Wednesday, March 04, 2009

Obama Picks Net Neutrality Backer as FCC Chief...

During the presidential election campaign, Barack Obama gained a lot of support from the high-tech community because of the perception that he was both aware of, and also committed to, internet issues.

While Silicon Valley and netizens in general have been anxiously awaiting the new president's initiatives, they may finally have it. Yesterday, Obama nominated Julius Genachowski as the new chairman of the FCC.

Here's why you should care. The FCC Chairman is the chief regulator of telecommunications policy in the country. This means that this individual has tremendous power over what type of information we receive, as well as how we receive it. This applies to everything from the telephone network, to television broadcasts, to - you guessed it - the internet.

The most prominent issue on the agenda is Net Neutrality. It's considered the "First Amendment of the Internet" because, as it stands now, net neutrality means that all content on the internet is treated equally. The big telecom companies have been lobbying to create "toll lanes" on the Web whereby they could charge extra for audio and video content, or really anything that they determined could fetch a higher price.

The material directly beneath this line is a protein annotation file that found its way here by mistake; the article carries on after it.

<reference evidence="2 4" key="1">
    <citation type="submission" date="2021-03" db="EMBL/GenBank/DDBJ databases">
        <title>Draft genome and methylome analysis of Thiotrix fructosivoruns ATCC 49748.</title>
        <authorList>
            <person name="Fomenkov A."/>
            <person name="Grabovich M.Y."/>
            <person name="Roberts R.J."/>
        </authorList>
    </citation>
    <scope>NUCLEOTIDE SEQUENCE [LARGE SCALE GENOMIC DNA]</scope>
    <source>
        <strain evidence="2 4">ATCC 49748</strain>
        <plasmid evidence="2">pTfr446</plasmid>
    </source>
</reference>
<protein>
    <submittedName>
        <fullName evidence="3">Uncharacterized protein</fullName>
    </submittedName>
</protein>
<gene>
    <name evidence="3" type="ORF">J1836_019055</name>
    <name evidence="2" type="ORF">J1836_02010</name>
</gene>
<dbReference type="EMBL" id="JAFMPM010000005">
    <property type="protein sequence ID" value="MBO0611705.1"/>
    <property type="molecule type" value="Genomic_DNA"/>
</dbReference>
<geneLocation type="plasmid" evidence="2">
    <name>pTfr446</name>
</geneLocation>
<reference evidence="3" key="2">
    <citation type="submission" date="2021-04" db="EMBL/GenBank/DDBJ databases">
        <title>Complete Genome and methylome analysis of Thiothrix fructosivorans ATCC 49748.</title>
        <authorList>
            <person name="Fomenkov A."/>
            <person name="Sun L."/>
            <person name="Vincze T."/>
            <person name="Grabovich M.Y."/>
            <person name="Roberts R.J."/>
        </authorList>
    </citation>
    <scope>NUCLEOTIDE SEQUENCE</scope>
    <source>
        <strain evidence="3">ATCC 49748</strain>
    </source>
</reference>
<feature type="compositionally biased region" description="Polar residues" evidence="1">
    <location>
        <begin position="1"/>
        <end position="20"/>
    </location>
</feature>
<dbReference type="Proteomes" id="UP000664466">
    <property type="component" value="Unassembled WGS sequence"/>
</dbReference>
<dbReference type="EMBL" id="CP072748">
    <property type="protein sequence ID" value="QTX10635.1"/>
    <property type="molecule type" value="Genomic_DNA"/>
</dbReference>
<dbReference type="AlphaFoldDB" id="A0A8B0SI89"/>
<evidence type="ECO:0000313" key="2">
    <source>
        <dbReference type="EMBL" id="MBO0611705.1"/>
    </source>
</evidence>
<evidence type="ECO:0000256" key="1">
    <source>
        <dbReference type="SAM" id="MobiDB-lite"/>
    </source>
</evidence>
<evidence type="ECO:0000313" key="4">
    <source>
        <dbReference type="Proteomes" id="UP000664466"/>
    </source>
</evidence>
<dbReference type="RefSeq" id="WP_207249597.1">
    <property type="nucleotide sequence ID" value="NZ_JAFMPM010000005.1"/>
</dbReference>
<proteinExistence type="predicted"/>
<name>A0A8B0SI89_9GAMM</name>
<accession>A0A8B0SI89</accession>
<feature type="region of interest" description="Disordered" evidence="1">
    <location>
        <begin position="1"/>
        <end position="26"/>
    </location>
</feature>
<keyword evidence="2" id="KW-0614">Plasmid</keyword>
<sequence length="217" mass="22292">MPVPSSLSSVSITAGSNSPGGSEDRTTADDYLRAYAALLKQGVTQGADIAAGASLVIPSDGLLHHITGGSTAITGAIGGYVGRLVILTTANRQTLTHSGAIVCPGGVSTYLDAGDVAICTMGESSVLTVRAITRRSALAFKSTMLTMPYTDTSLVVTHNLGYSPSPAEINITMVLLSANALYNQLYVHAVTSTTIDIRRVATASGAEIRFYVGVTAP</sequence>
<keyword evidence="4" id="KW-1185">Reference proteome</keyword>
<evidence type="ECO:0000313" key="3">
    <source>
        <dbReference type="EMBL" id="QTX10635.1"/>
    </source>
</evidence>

During this president's term, a decision will be made on whether net neutrality will remain in place or if it will be overturned and a "tiered internet" will be established. It is the FCC Chairman who will largely make that decision.

So, it is certainly newsworthy that Julius Genachowski is an avowed backer of net neutrality, and his nomination bodes well for things to come. He was a top Obama technology advisor during the campaign and aided in crafting a technology platform that supported net neutrality rules. In the private sector, he acted as general counsel at IAC/InterActiveCorp, which is a member of a coalition that supports more net neutrality regulations and which also includes Amazon, eBay, and Google.

This is one of those news items that generally gets ignored by 99% of the public. But it's also the type that has significant repercussions for decades to come.


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